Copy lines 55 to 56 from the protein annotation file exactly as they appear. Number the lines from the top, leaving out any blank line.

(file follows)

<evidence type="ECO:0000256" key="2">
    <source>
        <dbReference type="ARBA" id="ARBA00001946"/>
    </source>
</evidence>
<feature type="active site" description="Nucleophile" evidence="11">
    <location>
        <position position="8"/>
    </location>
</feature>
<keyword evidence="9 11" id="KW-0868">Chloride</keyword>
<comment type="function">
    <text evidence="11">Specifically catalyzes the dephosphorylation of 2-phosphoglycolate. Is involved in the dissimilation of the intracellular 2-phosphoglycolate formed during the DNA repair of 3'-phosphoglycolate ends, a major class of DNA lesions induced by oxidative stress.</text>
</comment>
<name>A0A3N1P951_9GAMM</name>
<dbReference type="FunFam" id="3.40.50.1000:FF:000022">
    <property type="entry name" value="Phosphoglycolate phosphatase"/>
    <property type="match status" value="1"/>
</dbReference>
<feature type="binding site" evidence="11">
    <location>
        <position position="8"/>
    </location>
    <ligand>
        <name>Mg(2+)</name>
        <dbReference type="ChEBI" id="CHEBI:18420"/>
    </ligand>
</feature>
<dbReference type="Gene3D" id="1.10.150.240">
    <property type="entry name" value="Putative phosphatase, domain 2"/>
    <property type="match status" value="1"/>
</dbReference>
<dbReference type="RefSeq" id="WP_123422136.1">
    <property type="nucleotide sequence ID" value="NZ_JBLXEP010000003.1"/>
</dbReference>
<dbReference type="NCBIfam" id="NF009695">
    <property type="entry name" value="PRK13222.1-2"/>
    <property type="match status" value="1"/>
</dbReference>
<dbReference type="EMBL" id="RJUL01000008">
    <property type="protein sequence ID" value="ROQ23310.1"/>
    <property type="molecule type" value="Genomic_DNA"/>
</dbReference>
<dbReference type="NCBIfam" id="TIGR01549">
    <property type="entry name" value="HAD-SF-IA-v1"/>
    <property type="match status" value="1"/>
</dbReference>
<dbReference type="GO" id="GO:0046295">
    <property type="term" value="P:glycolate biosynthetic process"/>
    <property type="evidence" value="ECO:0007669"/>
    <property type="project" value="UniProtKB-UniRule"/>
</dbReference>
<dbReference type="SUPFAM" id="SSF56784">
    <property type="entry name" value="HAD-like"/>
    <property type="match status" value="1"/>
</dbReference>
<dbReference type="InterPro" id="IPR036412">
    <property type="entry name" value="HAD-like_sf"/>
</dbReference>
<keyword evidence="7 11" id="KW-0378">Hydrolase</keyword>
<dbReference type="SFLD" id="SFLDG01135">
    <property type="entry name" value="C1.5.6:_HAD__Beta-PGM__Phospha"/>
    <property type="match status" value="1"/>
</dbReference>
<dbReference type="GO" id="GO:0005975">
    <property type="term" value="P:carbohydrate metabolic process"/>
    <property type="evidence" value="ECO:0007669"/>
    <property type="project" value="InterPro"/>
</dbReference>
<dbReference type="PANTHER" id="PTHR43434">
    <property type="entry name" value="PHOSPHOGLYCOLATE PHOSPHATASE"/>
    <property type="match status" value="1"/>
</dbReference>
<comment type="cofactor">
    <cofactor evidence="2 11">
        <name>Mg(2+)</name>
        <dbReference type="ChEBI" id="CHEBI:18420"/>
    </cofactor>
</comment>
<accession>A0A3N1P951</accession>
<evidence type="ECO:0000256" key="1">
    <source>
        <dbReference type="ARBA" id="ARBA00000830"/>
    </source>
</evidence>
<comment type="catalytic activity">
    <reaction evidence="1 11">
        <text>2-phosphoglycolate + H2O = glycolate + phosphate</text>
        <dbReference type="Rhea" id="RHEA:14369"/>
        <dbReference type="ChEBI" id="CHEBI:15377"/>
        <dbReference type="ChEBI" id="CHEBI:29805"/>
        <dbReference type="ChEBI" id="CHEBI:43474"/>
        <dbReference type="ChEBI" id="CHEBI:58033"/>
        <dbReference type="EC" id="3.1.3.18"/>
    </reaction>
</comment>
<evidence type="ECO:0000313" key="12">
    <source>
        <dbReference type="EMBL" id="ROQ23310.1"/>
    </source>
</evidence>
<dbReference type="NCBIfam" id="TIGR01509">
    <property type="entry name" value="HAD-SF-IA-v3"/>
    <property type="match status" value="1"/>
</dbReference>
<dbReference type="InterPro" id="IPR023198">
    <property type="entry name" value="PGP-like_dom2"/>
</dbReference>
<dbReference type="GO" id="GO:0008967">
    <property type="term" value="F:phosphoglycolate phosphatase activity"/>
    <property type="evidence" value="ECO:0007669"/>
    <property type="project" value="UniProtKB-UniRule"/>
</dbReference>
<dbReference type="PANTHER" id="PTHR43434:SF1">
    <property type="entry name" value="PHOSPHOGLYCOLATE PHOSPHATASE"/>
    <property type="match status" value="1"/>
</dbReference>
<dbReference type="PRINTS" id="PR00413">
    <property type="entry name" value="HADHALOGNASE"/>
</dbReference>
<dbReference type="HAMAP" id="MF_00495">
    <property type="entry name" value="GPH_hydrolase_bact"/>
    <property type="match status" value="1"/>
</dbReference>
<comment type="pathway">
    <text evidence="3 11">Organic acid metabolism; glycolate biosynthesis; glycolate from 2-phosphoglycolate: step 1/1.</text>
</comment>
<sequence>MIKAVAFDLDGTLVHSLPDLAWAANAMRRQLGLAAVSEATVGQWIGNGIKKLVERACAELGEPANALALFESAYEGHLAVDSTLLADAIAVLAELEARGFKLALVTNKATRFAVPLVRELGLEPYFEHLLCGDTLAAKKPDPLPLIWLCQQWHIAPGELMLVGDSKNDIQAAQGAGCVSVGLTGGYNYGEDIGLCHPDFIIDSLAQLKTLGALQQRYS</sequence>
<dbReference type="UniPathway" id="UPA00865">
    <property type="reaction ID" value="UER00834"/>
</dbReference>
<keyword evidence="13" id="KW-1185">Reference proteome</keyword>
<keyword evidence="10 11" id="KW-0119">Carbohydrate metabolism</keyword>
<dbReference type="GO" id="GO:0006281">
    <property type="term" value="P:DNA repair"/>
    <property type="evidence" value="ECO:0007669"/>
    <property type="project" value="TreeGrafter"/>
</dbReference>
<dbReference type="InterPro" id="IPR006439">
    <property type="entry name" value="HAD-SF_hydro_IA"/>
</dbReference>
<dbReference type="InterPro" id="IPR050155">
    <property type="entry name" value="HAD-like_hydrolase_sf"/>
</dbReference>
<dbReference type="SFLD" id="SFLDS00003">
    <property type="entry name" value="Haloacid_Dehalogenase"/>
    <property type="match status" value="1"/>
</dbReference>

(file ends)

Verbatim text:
    <property type="match status" value="1"/>
</dbReference>